The Challenge of Iraq

Tasneem Jamal

Briefing 02-4

Author
Ernie Regehr

In his energetic campaign for a war on Iraq, U.S. President George W. Bush has been right about one thing. The most dangerous and irresponsible response by the international community to flagrant and egregious violations of global norms and standards would be to sit back and do nothing. Iraq’s record on human rights and the pursuit of weapons of mass destruction most certainly does not permit a business-as-usual approach, but to conclude that action on Iraq is necessary and urgent is the easy part. Determining the best course of action is more difficult.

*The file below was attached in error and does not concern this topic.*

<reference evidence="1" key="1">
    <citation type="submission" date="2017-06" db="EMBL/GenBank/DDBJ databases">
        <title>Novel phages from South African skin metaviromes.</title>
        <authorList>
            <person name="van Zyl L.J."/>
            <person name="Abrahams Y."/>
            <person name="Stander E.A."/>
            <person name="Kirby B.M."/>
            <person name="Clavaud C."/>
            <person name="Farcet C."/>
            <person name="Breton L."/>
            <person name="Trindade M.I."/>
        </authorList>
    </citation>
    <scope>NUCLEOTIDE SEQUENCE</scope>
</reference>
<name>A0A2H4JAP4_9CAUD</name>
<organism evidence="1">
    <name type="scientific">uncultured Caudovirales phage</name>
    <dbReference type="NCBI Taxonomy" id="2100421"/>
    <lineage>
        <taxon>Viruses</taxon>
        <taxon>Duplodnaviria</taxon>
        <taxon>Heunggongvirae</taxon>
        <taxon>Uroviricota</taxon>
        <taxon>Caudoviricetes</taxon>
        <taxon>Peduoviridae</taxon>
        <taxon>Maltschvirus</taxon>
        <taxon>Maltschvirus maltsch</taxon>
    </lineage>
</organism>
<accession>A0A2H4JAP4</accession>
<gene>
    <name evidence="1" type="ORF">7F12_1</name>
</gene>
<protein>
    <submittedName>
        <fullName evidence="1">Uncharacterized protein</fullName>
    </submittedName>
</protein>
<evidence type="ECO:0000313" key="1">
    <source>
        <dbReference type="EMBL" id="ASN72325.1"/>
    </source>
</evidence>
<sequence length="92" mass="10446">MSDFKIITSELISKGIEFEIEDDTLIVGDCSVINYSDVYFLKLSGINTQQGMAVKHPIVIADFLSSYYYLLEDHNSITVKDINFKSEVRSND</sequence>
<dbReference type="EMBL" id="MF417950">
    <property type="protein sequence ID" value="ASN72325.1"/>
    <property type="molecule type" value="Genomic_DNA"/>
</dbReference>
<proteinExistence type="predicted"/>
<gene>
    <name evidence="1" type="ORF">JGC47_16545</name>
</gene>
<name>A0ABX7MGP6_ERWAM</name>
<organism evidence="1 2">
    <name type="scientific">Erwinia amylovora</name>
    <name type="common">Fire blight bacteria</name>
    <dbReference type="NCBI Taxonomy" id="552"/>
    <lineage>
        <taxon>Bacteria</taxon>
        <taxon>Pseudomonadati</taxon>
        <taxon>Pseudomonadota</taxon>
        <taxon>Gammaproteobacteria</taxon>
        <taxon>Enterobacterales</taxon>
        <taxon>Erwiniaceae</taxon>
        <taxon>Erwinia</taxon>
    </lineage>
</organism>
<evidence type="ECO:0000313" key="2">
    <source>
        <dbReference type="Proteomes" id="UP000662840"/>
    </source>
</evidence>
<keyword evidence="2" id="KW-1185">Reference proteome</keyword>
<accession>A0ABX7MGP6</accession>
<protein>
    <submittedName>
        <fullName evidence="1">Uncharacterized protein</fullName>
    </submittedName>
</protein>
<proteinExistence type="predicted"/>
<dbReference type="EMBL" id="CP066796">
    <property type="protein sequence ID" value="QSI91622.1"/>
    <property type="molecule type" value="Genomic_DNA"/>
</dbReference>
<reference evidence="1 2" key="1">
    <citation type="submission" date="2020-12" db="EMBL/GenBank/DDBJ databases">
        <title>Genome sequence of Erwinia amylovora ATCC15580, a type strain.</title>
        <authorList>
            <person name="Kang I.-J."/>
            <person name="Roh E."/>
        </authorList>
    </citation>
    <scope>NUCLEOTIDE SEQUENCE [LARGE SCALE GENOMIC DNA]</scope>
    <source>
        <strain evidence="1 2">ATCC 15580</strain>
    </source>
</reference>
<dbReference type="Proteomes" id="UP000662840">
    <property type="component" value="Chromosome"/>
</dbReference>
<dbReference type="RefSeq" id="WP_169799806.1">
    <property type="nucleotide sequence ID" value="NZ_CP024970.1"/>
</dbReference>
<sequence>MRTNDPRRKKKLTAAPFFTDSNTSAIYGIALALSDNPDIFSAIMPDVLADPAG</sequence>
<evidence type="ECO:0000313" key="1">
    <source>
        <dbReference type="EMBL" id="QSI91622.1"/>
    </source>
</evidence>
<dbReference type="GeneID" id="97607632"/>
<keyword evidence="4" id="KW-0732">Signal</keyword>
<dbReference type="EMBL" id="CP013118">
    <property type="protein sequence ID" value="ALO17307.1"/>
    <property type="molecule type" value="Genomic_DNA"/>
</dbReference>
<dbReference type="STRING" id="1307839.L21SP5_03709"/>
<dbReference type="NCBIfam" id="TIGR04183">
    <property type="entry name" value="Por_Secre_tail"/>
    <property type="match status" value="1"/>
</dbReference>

A number of governments and non-government organizaitons reject Washington’s call to war, pointed out that war is unlikely to leave a stable, compliant regime in its wake. The challenge of Iraq requires a comprehensive program of change that includes (1) a reinvigorated diplomacy aimed at concluding credible inspections; (2) a commitment to balanced disarmament in the Middle East region; (3) a meticulous commitment to lawful action; and (4) aggressive support for Iraqi civil society, the one credible agent of change.

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